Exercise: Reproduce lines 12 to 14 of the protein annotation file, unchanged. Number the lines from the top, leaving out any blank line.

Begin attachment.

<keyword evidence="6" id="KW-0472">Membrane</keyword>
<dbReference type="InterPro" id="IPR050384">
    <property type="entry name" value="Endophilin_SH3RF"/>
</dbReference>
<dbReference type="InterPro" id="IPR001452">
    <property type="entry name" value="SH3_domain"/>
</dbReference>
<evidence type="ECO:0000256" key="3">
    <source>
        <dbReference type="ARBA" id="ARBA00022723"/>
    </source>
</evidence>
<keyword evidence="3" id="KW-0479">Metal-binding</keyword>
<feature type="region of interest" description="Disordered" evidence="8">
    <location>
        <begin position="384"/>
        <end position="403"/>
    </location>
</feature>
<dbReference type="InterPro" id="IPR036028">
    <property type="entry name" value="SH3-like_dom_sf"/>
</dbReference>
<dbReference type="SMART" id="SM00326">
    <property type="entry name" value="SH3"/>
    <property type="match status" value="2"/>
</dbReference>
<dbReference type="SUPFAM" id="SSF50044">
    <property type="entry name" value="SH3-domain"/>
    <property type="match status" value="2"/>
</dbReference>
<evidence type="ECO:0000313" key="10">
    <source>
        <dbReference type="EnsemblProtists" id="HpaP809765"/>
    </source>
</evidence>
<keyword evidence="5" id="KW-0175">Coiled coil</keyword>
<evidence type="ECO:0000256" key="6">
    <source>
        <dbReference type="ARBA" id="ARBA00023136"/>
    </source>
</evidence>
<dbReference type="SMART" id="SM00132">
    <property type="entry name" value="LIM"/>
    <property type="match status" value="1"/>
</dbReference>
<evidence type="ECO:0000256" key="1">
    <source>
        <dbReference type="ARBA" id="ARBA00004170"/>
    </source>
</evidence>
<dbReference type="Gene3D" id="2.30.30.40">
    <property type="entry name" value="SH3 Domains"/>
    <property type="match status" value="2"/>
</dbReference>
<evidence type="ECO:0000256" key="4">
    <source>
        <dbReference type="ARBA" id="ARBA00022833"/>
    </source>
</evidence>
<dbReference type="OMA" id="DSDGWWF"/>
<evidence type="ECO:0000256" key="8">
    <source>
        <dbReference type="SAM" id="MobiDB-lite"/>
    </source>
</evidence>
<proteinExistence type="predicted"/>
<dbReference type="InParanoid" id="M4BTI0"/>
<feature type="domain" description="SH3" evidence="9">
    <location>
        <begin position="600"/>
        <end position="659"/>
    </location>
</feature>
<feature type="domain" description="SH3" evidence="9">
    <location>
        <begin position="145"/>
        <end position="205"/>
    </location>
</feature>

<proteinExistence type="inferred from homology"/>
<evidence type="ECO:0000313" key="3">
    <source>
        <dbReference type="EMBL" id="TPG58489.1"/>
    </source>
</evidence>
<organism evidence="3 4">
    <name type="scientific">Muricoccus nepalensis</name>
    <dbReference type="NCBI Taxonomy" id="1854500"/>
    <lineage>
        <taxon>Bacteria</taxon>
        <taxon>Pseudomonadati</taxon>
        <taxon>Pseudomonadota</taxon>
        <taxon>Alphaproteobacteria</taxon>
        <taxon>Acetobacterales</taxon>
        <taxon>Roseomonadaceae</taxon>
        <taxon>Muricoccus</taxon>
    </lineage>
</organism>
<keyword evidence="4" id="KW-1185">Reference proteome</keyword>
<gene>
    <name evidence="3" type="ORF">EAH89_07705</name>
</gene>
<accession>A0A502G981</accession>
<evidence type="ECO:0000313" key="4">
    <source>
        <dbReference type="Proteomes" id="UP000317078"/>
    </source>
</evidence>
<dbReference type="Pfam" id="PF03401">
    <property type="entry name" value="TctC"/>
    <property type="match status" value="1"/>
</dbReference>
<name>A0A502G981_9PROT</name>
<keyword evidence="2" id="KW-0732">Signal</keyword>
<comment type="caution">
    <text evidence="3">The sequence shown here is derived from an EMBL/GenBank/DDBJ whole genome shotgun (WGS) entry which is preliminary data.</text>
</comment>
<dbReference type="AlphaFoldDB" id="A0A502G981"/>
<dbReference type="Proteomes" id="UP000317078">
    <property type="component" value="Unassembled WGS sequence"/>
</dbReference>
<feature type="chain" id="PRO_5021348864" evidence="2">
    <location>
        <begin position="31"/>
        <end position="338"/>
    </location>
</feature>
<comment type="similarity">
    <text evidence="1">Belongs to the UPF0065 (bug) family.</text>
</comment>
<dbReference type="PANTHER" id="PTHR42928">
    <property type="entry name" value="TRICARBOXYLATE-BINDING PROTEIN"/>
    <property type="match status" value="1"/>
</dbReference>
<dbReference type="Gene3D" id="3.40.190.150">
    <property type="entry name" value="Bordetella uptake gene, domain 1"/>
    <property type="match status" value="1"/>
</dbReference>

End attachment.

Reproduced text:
</evidence>
<keyword evidence="3" id="KW-0479">Metal-binding</keyword>
<feature type="region of interest" description="Disordered" evidence="8">